More than 560 people have already gone into space, penetrating the Earth’s atmosphere. Among them is a Brazilian who became an astronaut 15 years ago and had the opportunity Earth Curvature Monitoring View from the International Space Station (ISS). But who was the first Brazilian astronaut?
In 2006, the centenary mission, the result of a partnership between Brazilian space agency (AEB) and the Russian Space Agency (Roscosmos), flew into space Bridge landmarks, Minister of Science, Technology, Innovation and Communications (MCTI), and the only Brazilian astronaut to have visited the International Space Station so far. During his stay he conducted some scientific experiments in the microgravity environment developed by Brazilian institutions.
The first Brazilian astronaut
Long before I took command of the MCTI in 2018, Bridge landmarks He followed a professional path that led him to become the first Brazilian to leave Earth. Born in Bauru, São Paulo, Pontes holds a Bachelor’s degree in Aviation Technology from the Air Force Academy (AFA).
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Additionally, he holds a degree in Aeronautical Engineering from the Technical Institute of Aviation (ITA) in São José dos Campos, São Paulo, and a Master’s degree in Systems Engineering from the Naval Postgraduate School in California. In his stint as a pilot with the Brazilian Air Force (FAB), Pontes amassed more than 2,000 hours of flights on 25 different ships.
But, despite all their technical and theoretical qualifications, none of them awarded Pontes the title of cosmonaut – a training he would have achieved only with NASA.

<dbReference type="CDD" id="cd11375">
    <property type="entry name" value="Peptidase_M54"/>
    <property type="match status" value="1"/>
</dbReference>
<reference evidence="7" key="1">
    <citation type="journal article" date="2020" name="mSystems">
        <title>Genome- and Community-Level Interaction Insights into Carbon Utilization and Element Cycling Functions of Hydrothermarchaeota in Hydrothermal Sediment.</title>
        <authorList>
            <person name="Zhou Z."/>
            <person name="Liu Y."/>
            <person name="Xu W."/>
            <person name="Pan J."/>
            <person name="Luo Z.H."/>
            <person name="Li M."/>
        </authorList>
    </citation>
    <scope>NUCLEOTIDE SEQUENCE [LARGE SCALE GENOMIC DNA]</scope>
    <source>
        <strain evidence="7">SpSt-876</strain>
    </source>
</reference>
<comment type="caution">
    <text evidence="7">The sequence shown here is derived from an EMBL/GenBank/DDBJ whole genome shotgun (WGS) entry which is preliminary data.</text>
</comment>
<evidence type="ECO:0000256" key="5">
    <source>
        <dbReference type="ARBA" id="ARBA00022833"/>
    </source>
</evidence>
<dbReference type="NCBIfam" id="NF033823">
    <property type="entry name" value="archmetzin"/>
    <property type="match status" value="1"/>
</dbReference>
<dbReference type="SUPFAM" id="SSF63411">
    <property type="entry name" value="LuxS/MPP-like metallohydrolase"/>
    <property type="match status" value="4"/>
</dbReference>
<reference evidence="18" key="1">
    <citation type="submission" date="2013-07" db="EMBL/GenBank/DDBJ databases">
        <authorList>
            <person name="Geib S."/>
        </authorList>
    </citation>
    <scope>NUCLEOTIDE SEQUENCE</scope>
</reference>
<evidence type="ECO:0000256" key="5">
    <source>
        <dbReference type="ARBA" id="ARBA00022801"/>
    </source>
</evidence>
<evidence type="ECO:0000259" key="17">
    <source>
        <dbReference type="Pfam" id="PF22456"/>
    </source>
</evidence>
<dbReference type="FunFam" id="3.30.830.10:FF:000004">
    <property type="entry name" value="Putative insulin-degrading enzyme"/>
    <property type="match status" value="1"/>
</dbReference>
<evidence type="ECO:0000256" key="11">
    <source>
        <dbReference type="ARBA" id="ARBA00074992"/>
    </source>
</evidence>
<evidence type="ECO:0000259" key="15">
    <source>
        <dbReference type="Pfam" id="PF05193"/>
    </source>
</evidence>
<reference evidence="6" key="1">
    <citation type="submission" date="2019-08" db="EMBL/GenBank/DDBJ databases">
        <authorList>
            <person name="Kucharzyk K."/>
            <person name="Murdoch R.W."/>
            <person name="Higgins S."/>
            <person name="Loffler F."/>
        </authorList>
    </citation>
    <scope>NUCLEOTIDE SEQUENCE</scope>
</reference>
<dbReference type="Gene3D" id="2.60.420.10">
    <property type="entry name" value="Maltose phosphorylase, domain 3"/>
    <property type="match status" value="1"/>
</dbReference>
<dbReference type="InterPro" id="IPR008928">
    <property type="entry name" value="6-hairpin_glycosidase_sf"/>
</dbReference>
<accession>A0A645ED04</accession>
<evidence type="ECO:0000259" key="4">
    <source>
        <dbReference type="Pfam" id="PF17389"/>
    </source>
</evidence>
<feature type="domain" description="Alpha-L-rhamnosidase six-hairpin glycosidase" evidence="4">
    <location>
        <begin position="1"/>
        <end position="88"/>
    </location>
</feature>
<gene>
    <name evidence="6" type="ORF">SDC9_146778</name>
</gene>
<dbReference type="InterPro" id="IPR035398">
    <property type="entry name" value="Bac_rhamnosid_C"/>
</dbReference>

Marcos Pontes was trained by NASA
Thanks to the Intergovernmental Agreement on the International Space Station, which was established in 1998 to ensure commitment among the fifteen countries interested in participating in the construction of the orbital laboratory, Brazil had the right to a Brazilian application to the space program from the United States of America. In June of the same year, NASA selected Pontes.
However, before graduating as a real astronaut, he had to undergo a series of mandatory trainings. Then, in August 1998, Pontes began his preparations at the Lyndon B. Johnson Space Agency.
There, he was part of NASA’s Astronaut Training Group 17 – a class also known as “Penguins.” In December 2000, at the end of this preparatory course, the Brazilian was finally declared an astronaut for the US Space Agency, preparing for takeoff into space.
Initially, Pontes was flying to the International Space Station in 2001 to participate in the construction of the orbital station. The purpose of this trip will be the transportation and installation of a Brazilian responsibility unit, called the Express Pallet. Then a series of delays on the part of Brazil led to the mission being postponed to 2003.
As the new date approaches, Brazil is still facing financial and technical difficulties to deliver the unit it has committed to building – problems that indicate further delays. Inevitably, the mission was suspended in part due to The tragic accident of the space shuttle Columbia, in February 2003.
Enter the percentile task
NASA’s space shuttle was the primary means of launching astronauts into space at the time, but the 2003 accident prompted the US agency to indefinitely suspend all scheduled flights. Once again, Brazil will have to wait for another opportunity to bypass the Earth’s atmosphere.